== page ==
This is a stunning novel, one that I’m struggling to write about as yet because I loved it so much. It’s set on the North Yorkshire Moors and follows Jake, a man on the run from a murder charge. It explores his memories of his relationship with his late wife, and his lost son. It also looks at his complicated relationship with his new love. I’m originally from this part of the country and I felt I was right back there with Jake. This novel mixes utter desolation, hardship and violence with such beautiful, poetic writing. I loved this book and I highly recommend it!

What are you favourite books of 2020 so far? I’d love to know. 🙂

Stacking the Shelves with a Bumper Book Haul (04 Jul 20)!

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Stacking the Shelves is a weekly meme hosted by Tynga’s Reviews and Reading Reality, which is all about sharing the books that you’ve acquired in the past week!

Purchased eBooks

Black, Listed by Jeffrey Boakye

AFRO-CARIBBEAN. COLOURED. ETHNIC MINORITY. IMMIGRANT. BAME. URBAN. WOKE. FAM. BLACK.

These are just some of the terms being wrestled with in Black, Listed, an exploration of twenty-first century Black identity told through a list of insults, insights and everything in between.

Taking a panoramic look at global Black history and contemporary culture, this book investigates the ways in which Black communities (and individuals) have been represented, oppressed, mimicked, celebrated and othered. Part autobiographical musing, part pop culture vivisection, it’s a comprehensive attempt to make sense of blackness from the vantage point of the hilarious and insightful psyche of Jeffrey Boakye.

I hadn’t heard of this book before but I spotted it in the Kindle sale for July and bought it on a whim. It sounds like a really interesting book and one that I want to get to very soon.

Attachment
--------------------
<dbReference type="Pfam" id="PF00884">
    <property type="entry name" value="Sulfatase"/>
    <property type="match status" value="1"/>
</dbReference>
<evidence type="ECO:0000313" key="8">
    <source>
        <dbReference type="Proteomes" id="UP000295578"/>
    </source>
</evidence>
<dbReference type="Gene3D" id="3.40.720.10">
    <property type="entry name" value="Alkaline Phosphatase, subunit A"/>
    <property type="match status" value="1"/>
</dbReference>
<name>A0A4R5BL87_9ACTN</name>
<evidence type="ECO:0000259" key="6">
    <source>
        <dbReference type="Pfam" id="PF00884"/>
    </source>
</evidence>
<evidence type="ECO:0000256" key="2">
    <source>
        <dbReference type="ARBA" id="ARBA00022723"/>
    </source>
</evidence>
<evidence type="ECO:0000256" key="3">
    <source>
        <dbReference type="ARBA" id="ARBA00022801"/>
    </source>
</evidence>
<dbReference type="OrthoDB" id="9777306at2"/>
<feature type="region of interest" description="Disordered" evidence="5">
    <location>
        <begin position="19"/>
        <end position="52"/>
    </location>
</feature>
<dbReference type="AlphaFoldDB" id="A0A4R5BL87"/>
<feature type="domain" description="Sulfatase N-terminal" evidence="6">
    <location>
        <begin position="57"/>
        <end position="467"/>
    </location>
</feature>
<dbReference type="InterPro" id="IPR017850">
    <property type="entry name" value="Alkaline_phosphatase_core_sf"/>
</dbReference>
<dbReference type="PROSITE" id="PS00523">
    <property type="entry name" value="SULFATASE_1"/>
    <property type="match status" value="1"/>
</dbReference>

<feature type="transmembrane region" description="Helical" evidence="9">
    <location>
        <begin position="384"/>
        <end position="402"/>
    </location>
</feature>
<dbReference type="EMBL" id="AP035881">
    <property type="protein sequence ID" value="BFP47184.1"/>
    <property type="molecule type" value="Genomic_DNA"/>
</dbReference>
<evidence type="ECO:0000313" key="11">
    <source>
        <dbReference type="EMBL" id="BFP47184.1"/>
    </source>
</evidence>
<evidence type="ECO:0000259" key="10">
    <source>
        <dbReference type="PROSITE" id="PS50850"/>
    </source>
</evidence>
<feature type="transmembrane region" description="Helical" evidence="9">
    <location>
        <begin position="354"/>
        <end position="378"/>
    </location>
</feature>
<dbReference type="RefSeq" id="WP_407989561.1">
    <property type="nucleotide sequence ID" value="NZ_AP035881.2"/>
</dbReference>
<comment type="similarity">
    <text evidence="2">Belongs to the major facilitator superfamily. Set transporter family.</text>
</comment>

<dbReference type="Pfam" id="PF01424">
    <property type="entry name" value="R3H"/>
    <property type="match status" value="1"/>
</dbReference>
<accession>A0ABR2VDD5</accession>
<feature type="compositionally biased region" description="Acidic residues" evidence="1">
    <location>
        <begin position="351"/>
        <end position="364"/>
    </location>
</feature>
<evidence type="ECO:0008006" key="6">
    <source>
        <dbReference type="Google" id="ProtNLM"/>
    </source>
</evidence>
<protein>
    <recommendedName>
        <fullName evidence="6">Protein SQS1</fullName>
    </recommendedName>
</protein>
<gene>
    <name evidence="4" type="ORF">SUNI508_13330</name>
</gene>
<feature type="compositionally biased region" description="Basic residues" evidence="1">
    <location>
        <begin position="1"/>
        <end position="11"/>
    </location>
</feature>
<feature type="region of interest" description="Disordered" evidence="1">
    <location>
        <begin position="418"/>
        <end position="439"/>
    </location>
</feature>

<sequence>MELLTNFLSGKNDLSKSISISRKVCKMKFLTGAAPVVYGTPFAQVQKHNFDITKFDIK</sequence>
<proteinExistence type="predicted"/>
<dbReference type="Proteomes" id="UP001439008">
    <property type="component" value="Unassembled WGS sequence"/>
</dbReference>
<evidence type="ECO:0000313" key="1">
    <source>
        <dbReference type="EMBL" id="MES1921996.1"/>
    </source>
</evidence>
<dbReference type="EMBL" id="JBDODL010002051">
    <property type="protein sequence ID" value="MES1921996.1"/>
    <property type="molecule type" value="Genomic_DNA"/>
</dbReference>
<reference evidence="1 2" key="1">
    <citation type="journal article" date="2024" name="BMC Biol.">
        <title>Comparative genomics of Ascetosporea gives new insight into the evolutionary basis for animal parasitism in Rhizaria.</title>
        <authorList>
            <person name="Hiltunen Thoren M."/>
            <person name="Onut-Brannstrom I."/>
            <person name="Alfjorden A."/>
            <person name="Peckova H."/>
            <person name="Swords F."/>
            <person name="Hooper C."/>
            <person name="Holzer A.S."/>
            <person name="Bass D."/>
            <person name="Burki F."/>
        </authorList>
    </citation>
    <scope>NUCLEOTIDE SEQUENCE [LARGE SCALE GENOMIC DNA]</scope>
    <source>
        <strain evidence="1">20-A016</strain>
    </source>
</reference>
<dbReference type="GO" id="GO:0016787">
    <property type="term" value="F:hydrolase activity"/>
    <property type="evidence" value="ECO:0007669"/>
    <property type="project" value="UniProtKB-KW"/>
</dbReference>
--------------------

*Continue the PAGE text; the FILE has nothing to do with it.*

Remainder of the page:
I Can’t Breathe by Matt Taibbi

The incredible story of the death of Eric Garner, the birth of the BLACK LIVES MATTER movement and the new fault lines of race, protest, policing and the power of the people.

On July 17, 2014, a forty-three-year-old black man named Eric Garner died in New York after a police officer put him in a “chokehold” during an arrest for selling bootleg cigarettes. The final moments of his life were captured on video and seen by millions – his agonised last words, “I can’t breathe,” becoming a rallying cry for the nascent Black Lives Matter protest movement. 

Matt Taibbi tells the full story of the man who inspired a movement – neither villain nor victim, but a fiercely proud individual determined to do the best he could for his family. Featuring vivid vignettes of life on the street, this powerful narrative of urban America is a riveting work of literary journalism and a scathing indictment of law enforcement in the twenty-first century. I Can’t Breathe tells the story of one man to tell the story of countless others, and the power of people to rise up against injustice.

This is a book that I’ve had on my list for a while now and it’s another book, like They Can’t Kill Us All, that explores how the Black Lives Matter movement came about and has evolved and I definitely want to understand more about this.

Face It by Debbie Harry

DEBBIE HARRY is a musician, actor, activist and the iconic face of New York City cool. As the front-woman of Blondie, she and the band forged a new sound that brought together the worlds of rock, punk, disco, reggae and hip-hop to create some of the most beloved pop songs of all time. As a muse, she collaborated with some of the boldest artists of the past four decades. The scope of Debbie Harry’s impact on our culture has been matched only by her reticence to reveal her rich inner life – until now.